If I have to swing for the fences and pick one I’d say that Democrats and Independents who want to prolong the GOP primaries longer to further weaken the eventual nominee, if they’re smart, will head to the polls tomorrow, hold their noses, and cast a vote for Santorum if only to keep the this train wreck of a contest flipping down the rails into the next set of primaries and caucuses. Every time there’s a candidates’ debate the general election public ends up with a lower opinion of all of them. The motto for Spring 2012 ought to be: Keep dopes alive!
And here’s a memo to the Supreme Court, who thought its decisions paving the way for mega-millionaire SuperPacs would help the rich consolidate political power: Can you guys say “unintended consequences?” What has precisely kept the richest candidate in the race from closing the deal on his nomination is that other rich guys are allowed to play like never before to keep their pet candidates, Santorum and Newt Gingrich, alive and in the hunt long after when, in previous years, they’d likely already be out of it or about to be. Negative ads on each of them are dominating the airwaves in every primary and caucus state, and this is great news for those who favor President Obama’s reelection: A circular fratricide among the elites. What’s not to love about that? Or about the fact that Romney has to defend, with his millions, his home state, where unlike the Creedence Clearwater Revival song, he really was “a governor’s son.”
Since I believe in the basic intelligence of human nature, I’ll pick Rick in a photo finish, thanks to savvy crossover voters who want to keep seeing 'em collide. Perhaps a Field Hand or two will want to get out there and make me right.
But even if Santorum implodes from his recent missteps (a lackluster debate last week and the vetting of his previous attacks on rock and roll, the supposed vehicle by which Satan, according to him, is wrecking America), we still have Newt (lots more fun than Rick), and his big-money backers to pick up where Santorum leaves off, who can pop back up skewer Romney for a few more rounds.
The happiest person with this entire scenario has to be Michele Obama, because nothing in the Republican contest is making her husband nervous enough to crave a cigarette. And this is the proof of how much the opposing party hates Barack Obama: They're denying him even a reasonable explanation for coming home from the Oval Office emanating the sweet scent of tobacco. "Sorry, Honey, it's just that I'm so nervous about this campaign," just isn't going to fly - not yet, at least - in the Obama household. C'mon guys! Give the guy a contest at least so he can enjoy a frickin' cigarette.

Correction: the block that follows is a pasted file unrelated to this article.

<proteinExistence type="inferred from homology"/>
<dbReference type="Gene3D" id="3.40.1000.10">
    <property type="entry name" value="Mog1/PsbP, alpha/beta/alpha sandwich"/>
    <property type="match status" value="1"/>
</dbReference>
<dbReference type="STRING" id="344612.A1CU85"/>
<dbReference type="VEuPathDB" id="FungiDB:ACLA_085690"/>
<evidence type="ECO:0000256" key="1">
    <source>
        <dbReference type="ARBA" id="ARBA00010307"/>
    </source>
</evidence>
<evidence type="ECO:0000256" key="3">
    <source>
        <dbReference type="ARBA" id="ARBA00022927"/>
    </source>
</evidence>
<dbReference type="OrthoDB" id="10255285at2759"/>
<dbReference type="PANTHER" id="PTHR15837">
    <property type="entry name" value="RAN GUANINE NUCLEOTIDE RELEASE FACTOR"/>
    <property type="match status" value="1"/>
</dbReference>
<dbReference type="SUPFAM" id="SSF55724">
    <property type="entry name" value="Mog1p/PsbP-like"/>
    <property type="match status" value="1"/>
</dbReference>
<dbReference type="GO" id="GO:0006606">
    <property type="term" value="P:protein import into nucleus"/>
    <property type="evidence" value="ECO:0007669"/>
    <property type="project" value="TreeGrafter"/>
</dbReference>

So, while we're waiting for the walking dead to become interesting, let me talk with you about what really does excite me: Community Organizing. We saw a lot of that in the 2008 primaries but this year’s won’t uncloak (although it’s happening intensely in preparation) until the general election campaign starts for real.
I’d like to share with Field Hands the text of my remarks the other day at the first Nonviolence Training session of the Mexican movement against the war on drugs, something we’ve been reporting heavily for the past 11 months on Narco News: Nothing Is Ever Won Without Organizing.
Here is a brief excerpt and then you can choose, if you like, to click to read the whole thing (translated from the original Spanish):
"I will speak about organization, based on my own experiences as a community organizer and a journalist. The first thing you should know is this: All organizing begins with the telling of a story.
"When we listen carefully to somebody’s story, we learn what motivates him, what she is passionate about. When we listen and learn from this story, we can then organize that person to do things that help us get what we want, by helping him and her get what they want, too. Listening is the first skill and duty of a community organizer. Before we can get somebody to do something, we have to learn what he and she want, which is usually different than what we presumed they wanted.
"My story began at a workshop very much like this one. I was 17. It was an eight-hour nonviolence training session for people who wanted to participate in an occupation of a construction site in the Northeastern United States where a nuclear power plant was being built in a town called Seabrook…"
I’ll dedicate these remarks to all community organizers everywhere. You may not be getting the media attention that these clowns on the ballot tomorrow are receiving, but it’s your work, and not theirs, that keeps changing the world over and over and over again…
By Al Giordano
While tea leaves point to a likely Florida primary victory for Republican presidential candidate Mitt Romney tonight, the former Massachusetts governor will emerge only marginally ahead in the delegate count with 46 of the 50 states yet to cast a vote.
But the costs of this victory to Romney go far beyond the $17 million in attack ads he and his Super PACs deployed to stop – now for the second time in a young campaign – the rise of rival Newt Gingrich. Hell hath no wrath like a Gingrich scorched. The former House Speaker is the Keith Richards of US politics: no matter what debauchery he passes through he never dies. Newt is the zombie candidate. Burn him, bomb him, poison him, hack him into a thousand pieces and he quickly reassembles and gets back up again, madder than before and coming right back at ya'.